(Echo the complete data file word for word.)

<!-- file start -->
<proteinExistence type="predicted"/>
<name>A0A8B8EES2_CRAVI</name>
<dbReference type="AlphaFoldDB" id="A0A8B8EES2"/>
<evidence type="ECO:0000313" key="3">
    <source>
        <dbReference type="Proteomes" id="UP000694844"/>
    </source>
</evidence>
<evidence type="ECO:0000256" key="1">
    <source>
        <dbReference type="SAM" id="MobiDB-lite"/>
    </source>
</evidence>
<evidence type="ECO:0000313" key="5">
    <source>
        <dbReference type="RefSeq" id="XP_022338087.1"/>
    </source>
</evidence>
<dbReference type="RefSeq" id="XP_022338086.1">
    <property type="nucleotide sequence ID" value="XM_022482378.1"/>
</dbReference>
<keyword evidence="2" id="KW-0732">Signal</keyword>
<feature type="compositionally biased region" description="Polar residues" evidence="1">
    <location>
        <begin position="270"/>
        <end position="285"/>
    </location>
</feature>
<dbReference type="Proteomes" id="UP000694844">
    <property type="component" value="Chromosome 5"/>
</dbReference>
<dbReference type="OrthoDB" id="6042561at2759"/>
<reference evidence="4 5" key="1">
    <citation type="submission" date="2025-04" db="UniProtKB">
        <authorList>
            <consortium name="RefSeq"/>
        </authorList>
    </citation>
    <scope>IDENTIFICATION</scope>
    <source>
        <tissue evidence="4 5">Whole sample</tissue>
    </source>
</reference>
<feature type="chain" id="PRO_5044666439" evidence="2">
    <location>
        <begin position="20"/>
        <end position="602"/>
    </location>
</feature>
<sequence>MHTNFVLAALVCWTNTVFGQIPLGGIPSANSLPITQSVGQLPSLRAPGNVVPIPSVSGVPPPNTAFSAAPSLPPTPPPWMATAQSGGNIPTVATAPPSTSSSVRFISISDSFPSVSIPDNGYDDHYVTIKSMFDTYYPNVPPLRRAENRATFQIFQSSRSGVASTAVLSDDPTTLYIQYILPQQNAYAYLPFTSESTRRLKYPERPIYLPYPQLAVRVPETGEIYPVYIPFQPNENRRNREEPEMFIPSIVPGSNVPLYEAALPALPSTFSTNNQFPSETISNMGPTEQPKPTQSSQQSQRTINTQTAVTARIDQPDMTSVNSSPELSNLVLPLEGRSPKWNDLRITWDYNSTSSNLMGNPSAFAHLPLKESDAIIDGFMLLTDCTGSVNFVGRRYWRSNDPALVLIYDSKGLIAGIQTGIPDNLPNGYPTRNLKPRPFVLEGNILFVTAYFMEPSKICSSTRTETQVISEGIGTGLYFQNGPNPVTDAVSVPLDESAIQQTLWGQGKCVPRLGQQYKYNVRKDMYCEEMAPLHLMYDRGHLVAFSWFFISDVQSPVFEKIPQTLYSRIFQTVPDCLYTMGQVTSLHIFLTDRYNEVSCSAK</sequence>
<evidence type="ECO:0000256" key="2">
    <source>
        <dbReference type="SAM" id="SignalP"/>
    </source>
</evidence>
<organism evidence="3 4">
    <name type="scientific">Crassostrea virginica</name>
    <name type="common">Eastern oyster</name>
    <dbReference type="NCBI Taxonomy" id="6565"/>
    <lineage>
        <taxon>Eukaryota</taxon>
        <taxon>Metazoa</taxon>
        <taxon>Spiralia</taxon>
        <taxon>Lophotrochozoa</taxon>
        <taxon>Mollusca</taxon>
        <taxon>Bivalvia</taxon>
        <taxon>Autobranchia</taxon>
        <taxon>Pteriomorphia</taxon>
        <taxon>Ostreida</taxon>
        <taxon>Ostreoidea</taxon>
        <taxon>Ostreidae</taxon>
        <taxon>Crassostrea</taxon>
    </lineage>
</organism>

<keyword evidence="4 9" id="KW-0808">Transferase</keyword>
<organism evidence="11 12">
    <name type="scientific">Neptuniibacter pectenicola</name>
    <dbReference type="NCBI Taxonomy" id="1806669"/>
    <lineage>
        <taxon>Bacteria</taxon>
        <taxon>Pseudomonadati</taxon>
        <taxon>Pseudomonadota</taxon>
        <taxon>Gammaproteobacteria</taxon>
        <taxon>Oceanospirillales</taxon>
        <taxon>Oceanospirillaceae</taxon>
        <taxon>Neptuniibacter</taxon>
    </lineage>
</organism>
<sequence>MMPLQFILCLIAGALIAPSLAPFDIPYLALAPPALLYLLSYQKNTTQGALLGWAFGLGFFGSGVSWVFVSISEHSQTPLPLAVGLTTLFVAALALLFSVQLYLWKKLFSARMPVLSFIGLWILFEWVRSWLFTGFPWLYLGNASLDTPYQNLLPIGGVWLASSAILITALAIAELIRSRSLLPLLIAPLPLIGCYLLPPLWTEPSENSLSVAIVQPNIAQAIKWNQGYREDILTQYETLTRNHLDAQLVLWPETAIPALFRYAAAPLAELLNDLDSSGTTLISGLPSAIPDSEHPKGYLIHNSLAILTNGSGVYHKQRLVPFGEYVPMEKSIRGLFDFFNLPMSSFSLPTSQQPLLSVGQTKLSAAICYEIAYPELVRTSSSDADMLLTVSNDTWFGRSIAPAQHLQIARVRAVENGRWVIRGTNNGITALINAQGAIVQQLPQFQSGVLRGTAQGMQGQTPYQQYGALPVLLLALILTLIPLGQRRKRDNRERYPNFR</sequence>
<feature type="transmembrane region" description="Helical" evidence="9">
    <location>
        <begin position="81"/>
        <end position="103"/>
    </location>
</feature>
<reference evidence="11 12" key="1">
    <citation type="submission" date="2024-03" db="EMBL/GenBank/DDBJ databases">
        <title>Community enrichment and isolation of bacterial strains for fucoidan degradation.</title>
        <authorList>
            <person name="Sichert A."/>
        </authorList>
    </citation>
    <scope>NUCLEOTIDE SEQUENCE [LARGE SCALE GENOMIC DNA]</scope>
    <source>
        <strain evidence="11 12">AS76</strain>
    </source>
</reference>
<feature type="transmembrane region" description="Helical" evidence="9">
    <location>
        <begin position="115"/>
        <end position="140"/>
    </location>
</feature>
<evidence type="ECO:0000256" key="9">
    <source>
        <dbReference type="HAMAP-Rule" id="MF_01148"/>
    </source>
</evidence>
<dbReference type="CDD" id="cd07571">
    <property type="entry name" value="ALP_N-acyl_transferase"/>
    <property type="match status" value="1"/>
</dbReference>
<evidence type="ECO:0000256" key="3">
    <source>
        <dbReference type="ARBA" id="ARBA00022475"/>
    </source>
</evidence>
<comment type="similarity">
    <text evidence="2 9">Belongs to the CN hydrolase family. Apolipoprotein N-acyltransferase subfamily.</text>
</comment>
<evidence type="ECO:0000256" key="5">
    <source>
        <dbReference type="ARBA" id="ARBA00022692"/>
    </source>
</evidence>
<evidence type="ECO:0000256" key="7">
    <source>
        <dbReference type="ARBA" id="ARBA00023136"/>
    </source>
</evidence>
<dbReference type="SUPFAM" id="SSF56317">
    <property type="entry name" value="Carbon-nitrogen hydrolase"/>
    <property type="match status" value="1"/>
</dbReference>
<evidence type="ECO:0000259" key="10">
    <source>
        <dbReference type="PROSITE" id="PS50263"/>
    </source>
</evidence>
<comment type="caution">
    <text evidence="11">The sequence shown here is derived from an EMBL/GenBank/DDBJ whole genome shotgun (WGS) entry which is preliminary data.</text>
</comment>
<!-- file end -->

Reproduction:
<proteinExistence type="predicted"/>
<name>A0A8B8EES2_CRAVI</name>
<dbReference type="AlphaFoldDB" id="A0A8B8EES2"/>
<evidence type="ECO:0000313" key="3">
    <source>
        <dbReference type="Proteomes" id="UP000694844"/>
    </source>
</evidence>
<evidence type="ECO:0000256" key="1">
    <source>
        <dbReference type="SAM" id="MobiDB-lite"/>
    </source>
</evidence>
<evidence type="ECO:0000313" key="5">
    <source>
        <dbReference type="RefSeq" id="XP_022338087.1"/>
    </source>
</evidence>
<dbReference type="RefSeq" id="XP_022338086.1">
    <property type="nucleotide sequence ID" value="XM_022482378.1"/>
</dbReference>
<keyword evidence="2" id="KW-0732">Signal</keyword>
<feature type="compositionally biased region" description="Polar residues" evidence="1">
    <location>
        <begin position="270"/>
        <end position="285"/>
    </location>
</feature>
<dbReference type="Proteomes" id="UP000694844">
    <property type="component" value="Chromosome 5"/>
</dbReference>
<dbReference type="OrthoDB" id="6042561at2759"/>
<reference evidence="4 5" key="1">
    <citation type="submission" date="2025-04" db="UniProtKB">
        <authorList>
            <consortium name="RefSeq"/>
        </authorList>
    </citation>
    <scope>IDENTIFICATION</scope>
    <source>
        <tissue evidence="4 5">Whole sample</tissue>
    </source>
</reference>
<feature type="chain" id="PRO_5044666439" evidence="2">
    <location>
        <begin position="20"/>
        <end position="602"/>
    </location>
</feature>
<sequence>MHTNFVLAALVCWTNTVFGQIPLGGIPSANSLPITQSVGQLPSLRAPGNVVPIPSVSGVPPPNTAFSAAPSLPPTPPPWMATAQSGGNIPTVATAPPSTSSSVRFISISDSFPSVSIPDNGYDDHYVTIKSMFDTYYPNVPPLRRAENRATFQIFQSSRSGVASTAVLSDDPTTLYIQYILPQQNAYAYLPFTSESTRRLKYPERPIYLPYPQLAVRVPETGEIYPVYIPFQPNENRRNREEPEMFIPSIVPGSNVPLYEAALPALPSTFSTNNQFPSETISNMGPTEQPKPTQSSQQSQRTINTQTAVTARIDQPDMTSVNSSPELSNLVLPLEGRSPKWNDLRITWDYNSTSSNLMGNPSAFAHLPLKESDAIIDGFMLLTDCTGSVNFVGRRYWRSNDPALVLIYDSKGLIAGIQTGIPDNLPNGYPTRNLKPRPFVLEGNILFVTAYFMEPSKICSSTRTETQVISEGIGTGLYFQNGPNPVTDAVSVPLDESAIQQTLWGQGKCVPRLGQQYKYNVRKDMYCEEMAPLHLMYDRGHLVAFSWFFISDVQSPVFEKIPQTLYSRIFQTVPDCLYTMGQVTSLHIFLTDRYNEVSCSAK</sequence>
<evidence type="ECO:0000256" key="2">
    <source>
        <dbReference type="SAM" id="SignalP"/>
    </source>
</evidence>
<organism evidence="3 4">
    <name type="scientific">Crassostrea virginica</name>
    <name type="common">Eastern oyster</name>
    <dbReference type="NCBI Taxonomy" id="6565"/>
    <lineage>
        <taxon>Eukaryota</taxon>
        <taxon>Metazoa</taxon>
        <taxon>Spiralia</taxon>
        <taxon>Lophotrochozoa</taxon>
        <taxon>Mollusca</taxon>
        <taxon>Bivalvia</taxon>
        <taxon>Autobranchia</taxon>
        <taxon>Pteriomorphia</taxon>
        <taxon>Ostreida</taxon>
        <taxon>Ostreoidea</taxon>
        <taxon>Ostreidae</taxon>
        <taxon>Crassostrea</taxon>
    </lineage>
</organism>

<keyword evidence="4 9" id="KW-0808">Transferase</keyword>
<organism evidence="11 12">
    <name type="scientific">Neptuniibacter pectenicola</name>
    <dbReference type="NCBI Taxonomy" id="1806669"/>
    <lineage>
        <taxon>Bacteria</taxon>
        <taxon>Pseudomonadati</taxon>
        <taxon>Pseudomonadota</taxon>
        <taxon>Gammaproteobacteria</taxon>
        <taxon>Oceanospirillales</taxon>
        <taxon>Oceanospirillaceae</taxon>
        <taxon>Neptuniibacter</taxon>
    </lineage>
</organism>
<sequence>MMPLQFILCLIAGALIAPSLAPFDIPYLALAPPALLYLLSYQKNTTQGALLGWAFGLGFFGSGVSWVFVSISEHSQTPLPLAVGLTTLFVAALALLFSVQLYLWKKLFSARMPVLSFIGLWILFEWVRSWLFTGFPWLYLGNASLDTPYQNLLPIGGVWLASSAILITALAIAELIRSRSLLPLLIAPLPLIGCYLLPPLWTEPSENSLSVAIVQPNIAQAIKWNQGYREDILTQYETLTRNHLDAQLVLWPETAIPALFRYAAAPLAELLNDLDSSGTTLISGLPSAIPDSEHPKGYLIHNSLAILTNGSGVYHKQRLVPFGEYVPMEKSIRGLFDFFNLPMSSFSLPTSQQPLLSVGQTKLSAAICYEIAYPELVRTSSSDADMLLTVSNDTWFGRSIAPAQHLQIARVRAVENGRWVIRGTNNGITALINAQGAIVQQLPQFQSGVLRGTAQGMQGQTPYQQYGALPVLLLALILTLIPLGQRRKRDNRERYPNFR</sequence>
<feature type="transmembrane region" description="Helical" evidence="9">
    <location>
        <begin position="81"/>
        <end position="103"/>
    </location>
</feature>
<reference evidence="11 12" key="1">
    <citation type="submission" date="2024-03" db="EMBL/GenBank/DDBJ databases">
        <title>Community enrichment and isolation of bacterial strains for fucoidan degradation.</title>
        <authorList>
            <person name="Sichert A."/>
        </authorList>
    </citation>
    <scope>NUCLEOTIDE SEQUENCE [LARGE SCALE GENOMIC DNA]</scope>
    <source>
        <strain evidence="11 12">AS76</strain>
    </source>
</reference>
<feature type="transmembrane region" description="Helical" evidence="9">
    <location>
        <begin position="115"/>
        <end position="140"/>
    </location>
</feature>
<evidence type="ECO:0000256" key="9">
    <source>
        <dbReference type="HAMAP-Rule" id="MF_01148"/>
    </source>
</evidence>
<dbReference type="CDD" id="cd07571">
    <property type="entry name" value="ALP_N-acyl_transferase"/>
    <property type="match status" value="1"/>
</dbReference>
<evidence type="ECO:0000256" key="3">
    <source>
        <dbReference type="ARBA" id="ARBA00022475"/>
    </source>
</evidence>
<comment type="similarity">
    <text evidence="2 9">Belongs to the CN hydrolase family. Apolipoprotein N-acyltransferase subfamily.</text>
</comment>
<evidence type="ECO:0000256" key="5">
    <source>
        <dbReference type="ARBA" id="ARBA00022692"/>
    </source>
</evidence>
<evidence type="ECO:0000256" key="7">
    <source>
        <dbReference type="ARBA" id="ARBA00023136"/>
    </source>
</evidence>
<dbReference type="SUPFAM" id="SSF56317">
    <property type="entry name" value="Carbon-nitrogen hydrolase"/>
    <property type="match status" value="1"/>
</dbReference>
<evidence type="ECO:0000259" key="10">
    <source>
        <dbReference type="PROSITE" id="PS50263"/>
    </source>
</evidence>
<comment type="caution">
    <text evidence="11">The sequence shown here is derived from an EMBL/GenBank/DDBJ whole genome shotgun (WGS) entry which is preliminary data.</text>
</comment>